The Racist War On Drugs
From the start, drug policy in this country was determined
along racial lines. First there was the banning of opium smoking in the
late 1800s because it was the favorite of Chinese laborers who were
brought here to build the railroads. Whites folks used opium too, but they
sipped it in their drinks, which was considered perfectly acceptable.
Cocaine was also a popular drug in the late 19th Century. Cigarettes came
treated with it. Medicines were derived from it. The Sears catalogue
offered it for sale. But when the Journal of the American Medical
Association published an alarmist editorial on cocaine use among blacks in
the south, President Theodore Roosevelt hopped on the anti-drugs bandwagon
by appointing a raging racist named Dr. Hamilton Wright to head up his
version of the war on drugs. Wright stirred up anti-black and anti-Latino
frenzy wherever he went.
When the Bureau of Narcotics and Dangerous Drugs was formed in 1930, its
head, Harry Anslinger, started a crusade against a drug that was popular
among Mexicans and black jazz musicians: marijuana. According to
Anslinger, the drug "can arouse in blacks and Hispanics a state of
menacing fury or homicidal attack." Move over, Reefer Madness.
America's drug policy is anything but funny. On August 18, 1996, the San
Jose Mercury News sent shock waves throughout the journalistic world by
revealing that the CIA had brought crack into the black neighborhoods of
South Central Los Angeles in the early 80s, in order to finance the
Contras in Nicaragua. The CIA was trying to overthrow the newly elected
Sandanista government, and Congress wasn't giving the agency enough money
to complete the task. Though the mainstream media vilified the Mercury
News and reporter Gary Webb for the story, it's hard to deny the facts. In
their 1998 book Whiteout, journalists Alexander Cockburn and Jeffrey St.
Clair did an excellent job documenting the drug ring that brought the
crack nightmare to South Central LA.
It's not surprising that the CIA would choose a poor black neighborhood.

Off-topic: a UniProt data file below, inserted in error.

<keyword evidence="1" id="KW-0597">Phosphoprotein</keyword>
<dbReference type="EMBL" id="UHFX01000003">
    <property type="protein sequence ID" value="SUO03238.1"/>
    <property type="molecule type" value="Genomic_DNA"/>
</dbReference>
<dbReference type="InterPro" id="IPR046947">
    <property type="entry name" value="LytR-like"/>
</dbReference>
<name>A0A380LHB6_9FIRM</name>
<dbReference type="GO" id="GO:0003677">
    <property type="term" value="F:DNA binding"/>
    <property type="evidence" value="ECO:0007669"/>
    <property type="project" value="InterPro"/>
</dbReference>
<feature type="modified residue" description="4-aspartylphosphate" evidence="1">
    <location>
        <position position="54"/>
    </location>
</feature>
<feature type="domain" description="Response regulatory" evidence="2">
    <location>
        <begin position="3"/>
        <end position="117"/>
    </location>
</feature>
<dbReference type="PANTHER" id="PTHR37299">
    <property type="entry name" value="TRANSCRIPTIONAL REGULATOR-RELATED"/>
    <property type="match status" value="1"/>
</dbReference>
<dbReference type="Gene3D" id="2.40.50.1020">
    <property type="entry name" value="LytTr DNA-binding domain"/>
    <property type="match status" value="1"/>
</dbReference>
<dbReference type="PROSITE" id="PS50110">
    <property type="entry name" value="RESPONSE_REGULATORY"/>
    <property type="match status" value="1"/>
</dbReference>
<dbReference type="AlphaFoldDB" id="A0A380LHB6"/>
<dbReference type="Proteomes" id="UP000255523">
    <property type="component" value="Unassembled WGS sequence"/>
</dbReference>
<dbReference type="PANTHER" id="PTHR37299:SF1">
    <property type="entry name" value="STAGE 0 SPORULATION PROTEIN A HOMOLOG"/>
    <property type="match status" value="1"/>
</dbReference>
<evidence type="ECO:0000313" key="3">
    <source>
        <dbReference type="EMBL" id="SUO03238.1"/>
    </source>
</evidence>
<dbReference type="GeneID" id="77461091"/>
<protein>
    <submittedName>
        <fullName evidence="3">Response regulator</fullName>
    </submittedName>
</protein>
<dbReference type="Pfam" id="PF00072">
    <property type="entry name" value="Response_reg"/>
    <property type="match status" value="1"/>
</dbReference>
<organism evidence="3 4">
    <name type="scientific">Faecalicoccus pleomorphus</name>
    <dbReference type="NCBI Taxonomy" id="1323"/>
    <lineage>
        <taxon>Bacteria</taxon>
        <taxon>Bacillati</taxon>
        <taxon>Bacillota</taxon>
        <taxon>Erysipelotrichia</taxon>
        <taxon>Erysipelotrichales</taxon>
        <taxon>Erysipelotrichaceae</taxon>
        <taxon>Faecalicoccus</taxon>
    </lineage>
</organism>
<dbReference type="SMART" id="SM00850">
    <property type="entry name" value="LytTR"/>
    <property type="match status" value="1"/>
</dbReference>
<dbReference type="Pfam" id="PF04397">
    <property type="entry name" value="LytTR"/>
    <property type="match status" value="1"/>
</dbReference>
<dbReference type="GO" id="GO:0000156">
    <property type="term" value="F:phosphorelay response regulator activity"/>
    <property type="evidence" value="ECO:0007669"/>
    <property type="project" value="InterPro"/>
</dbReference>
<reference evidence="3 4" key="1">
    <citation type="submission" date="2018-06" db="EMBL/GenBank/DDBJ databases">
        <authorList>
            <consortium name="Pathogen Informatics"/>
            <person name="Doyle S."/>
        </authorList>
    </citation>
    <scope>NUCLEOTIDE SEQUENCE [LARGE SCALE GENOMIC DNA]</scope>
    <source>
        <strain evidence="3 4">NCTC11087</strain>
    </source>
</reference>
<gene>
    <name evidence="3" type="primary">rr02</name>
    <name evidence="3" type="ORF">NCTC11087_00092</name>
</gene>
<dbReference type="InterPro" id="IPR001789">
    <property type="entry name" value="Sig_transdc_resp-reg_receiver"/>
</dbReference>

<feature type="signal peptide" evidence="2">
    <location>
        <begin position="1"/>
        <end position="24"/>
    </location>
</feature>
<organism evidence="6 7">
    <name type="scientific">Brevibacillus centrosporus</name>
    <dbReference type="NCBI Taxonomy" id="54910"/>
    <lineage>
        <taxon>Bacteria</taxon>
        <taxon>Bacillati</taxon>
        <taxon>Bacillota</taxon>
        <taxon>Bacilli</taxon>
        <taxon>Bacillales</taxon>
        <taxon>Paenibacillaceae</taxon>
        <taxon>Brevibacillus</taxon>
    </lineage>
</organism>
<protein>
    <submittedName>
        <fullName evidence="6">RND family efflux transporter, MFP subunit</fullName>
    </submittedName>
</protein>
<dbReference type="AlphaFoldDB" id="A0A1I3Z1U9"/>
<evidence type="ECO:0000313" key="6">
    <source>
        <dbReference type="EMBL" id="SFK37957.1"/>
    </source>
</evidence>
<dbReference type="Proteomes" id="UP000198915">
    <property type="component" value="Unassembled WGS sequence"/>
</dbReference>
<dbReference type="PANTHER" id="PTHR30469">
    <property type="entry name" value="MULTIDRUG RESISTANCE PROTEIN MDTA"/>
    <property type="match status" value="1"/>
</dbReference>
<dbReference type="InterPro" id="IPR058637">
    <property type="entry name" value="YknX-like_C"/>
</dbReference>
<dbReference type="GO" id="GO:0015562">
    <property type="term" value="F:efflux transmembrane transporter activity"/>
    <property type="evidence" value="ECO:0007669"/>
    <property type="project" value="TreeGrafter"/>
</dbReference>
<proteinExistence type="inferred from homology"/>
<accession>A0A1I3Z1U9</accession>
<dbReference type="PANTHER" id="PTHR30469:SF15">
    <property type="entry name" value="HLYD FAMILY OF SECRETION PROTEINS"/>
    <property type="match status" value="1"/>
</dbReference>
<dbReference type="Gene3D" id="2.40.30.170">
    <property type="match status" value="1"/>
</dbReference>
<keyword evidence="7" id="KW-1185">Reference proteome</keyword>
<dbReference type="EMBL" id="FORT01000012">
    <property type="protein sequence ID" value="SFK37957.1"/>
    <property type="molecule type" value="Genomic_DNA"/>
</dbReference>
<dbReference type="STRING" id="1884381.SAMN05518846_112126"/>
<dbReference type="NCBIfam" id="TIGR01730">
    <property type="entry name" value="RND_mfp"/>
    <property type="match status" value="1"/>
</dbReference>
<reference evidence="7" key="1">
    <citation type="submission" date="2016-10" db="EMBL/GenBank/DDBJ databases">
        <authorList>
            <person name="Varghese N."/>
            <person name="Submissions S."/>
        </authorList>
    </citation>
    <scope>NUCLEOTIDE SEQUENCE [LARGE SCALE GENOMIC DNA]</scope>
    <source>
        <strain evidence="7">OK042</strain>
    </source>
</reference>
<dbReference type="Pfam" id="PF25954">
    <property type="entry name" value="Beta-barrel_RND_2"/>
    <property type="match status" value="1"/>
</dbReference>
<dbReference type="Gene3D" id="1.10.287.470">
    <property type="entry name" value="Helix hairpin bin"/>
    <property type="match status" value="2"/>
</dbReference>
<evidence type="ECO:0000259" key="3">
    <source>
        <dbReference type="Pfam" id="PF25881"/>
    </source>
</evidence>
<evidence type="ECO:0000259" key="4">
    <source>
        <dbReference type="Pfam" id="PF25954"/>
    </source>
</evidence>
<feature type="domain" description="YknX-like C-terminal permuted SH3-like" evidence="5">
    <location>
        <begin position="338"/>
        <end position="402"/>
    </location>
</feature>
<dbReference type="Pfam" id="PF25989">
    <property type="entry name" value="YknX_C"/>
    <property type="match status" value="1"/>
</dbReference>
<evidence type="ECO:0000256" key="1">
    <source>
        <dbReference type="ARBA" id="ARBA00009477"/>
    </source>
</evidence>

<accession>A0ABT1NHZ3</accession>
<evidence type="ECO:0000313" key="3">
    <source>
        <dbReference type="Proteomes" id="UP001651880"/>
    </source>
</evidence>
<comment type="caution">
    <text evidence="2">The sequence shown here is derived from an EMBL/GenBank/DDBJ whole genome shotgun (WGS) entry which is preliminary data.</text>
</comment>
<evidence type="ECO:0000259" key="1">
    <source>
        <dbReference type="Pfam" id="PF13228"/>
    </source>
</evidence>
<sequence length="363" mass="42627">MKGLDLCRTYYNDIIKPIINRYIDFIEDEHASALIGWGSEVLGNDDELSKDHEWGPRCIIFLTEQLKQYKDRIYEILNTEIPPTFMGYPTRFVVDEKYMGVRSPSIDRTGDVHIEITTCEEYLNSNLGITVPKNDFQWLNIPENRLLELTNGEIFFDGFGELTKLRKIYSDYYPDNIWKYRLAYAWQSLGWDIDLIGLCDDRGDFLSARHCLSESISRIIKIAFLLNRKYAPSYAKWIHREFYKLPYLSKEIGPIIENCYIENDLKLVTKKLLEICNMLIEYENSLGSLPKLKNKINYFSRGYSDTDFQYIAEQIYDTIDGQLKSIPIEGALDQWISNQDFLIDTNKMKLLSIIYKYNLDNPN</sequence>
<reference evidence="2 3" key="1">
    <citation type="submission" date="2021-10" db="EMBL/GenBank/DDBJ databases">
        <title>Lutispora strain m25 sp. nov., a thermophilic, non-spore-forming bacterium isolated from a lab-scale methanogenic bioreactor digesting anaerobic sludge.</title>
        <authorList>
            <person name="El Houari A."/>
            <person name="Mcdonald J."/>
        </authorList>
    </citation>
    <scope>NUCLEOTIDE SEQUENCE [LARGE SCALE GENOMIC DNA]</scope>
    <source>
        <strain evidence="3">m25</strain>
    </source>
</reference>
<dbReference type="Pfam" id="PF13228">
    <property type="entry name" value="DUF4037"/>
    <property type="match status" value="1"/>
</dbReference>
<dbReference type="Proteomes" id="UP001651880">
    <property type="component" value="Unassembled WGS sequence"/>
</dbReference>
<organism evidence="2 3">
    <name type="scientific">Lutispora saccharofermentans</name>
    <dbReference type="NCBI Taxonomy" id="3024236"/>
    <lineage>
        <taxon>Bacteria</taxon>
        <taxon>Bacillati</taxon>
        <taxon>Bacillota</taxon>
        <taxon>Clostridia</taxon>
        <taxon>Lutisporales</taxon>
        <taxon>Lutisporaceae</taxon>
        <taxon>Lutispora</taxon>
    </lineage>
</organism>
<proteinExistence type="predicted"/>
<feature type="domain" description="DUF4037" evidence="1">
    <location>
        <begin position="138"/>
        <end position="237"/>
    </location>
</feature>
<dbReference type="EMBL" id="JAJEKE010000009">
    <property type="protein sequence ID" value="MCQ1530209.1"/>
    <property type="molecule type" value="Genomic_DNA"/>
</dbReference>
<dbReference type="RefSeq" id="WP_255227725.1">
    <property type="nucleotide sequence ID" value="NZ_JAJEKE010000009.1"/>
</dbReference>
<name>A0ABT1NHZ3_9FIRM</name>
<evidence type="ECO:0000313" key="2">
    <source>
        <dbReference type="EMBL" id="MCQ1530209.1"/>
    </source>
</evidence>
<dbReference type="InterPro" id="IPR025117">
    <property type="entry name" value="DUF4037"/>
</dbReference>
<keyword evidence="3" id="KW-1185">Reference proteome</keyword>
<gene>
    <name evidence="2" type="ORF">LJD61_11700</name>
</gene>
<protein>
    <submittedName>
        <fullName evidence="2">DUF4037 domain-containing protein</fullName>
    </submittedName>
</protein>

Black lives have always been expendable to the powers-that-be in this
country. Black men are thrown into prison at an alarming rate, and mostly
for drug-related crimes. Our prisons are currently about 50% black. Almost
75% of new nonviolent crime convictions are drug-related. Whites do just
as many drugs and with as much or greater frequency and yet they don't get
thrown into jail as often. Harsher penalties and three strikes laws mean
that African Americans will stay in jail longer. The criminal
"justice" system is racist to the core.
Meanwhile, most Americans are addicted to drugs--prescription or
otherwise. We are a pill-popping culture. Drugs are the remedy for
everything, even minor cuts and scraps that Mama used to kiss and make
better. Antibiotics are so over-prescribed that antibiotic-resistant super
germs are plaguing hospitals. Kids are made into zombies by drugs that
supposedly cure ADA (attention deficient disorder) and hyperactivity.
Forget the fact that kids learn at different rates and in different ways.
Forget that sugar-saturated cereals are the breakfast of choice of most
kids. Drug them!
It's long past time to have an intelligent national discussion about drugs
in this country. It may not be possible. The issue has become so
politicized, so highjacked by hysteria and irrationality that our country
may remain in a perpetual war that can't be won. Pullout is the only wise
choice. People whose lives are being consumed or destroyed by drugs
shouldn't be in a prison cell, but rather a rehab program.
Decriminalization would allow us to regulate drugs. Another whole
generation of young black men would not end up in jail.
That obviously doesn't matter to the architects of the war on drugs.
by Tommi Avicolli Mecca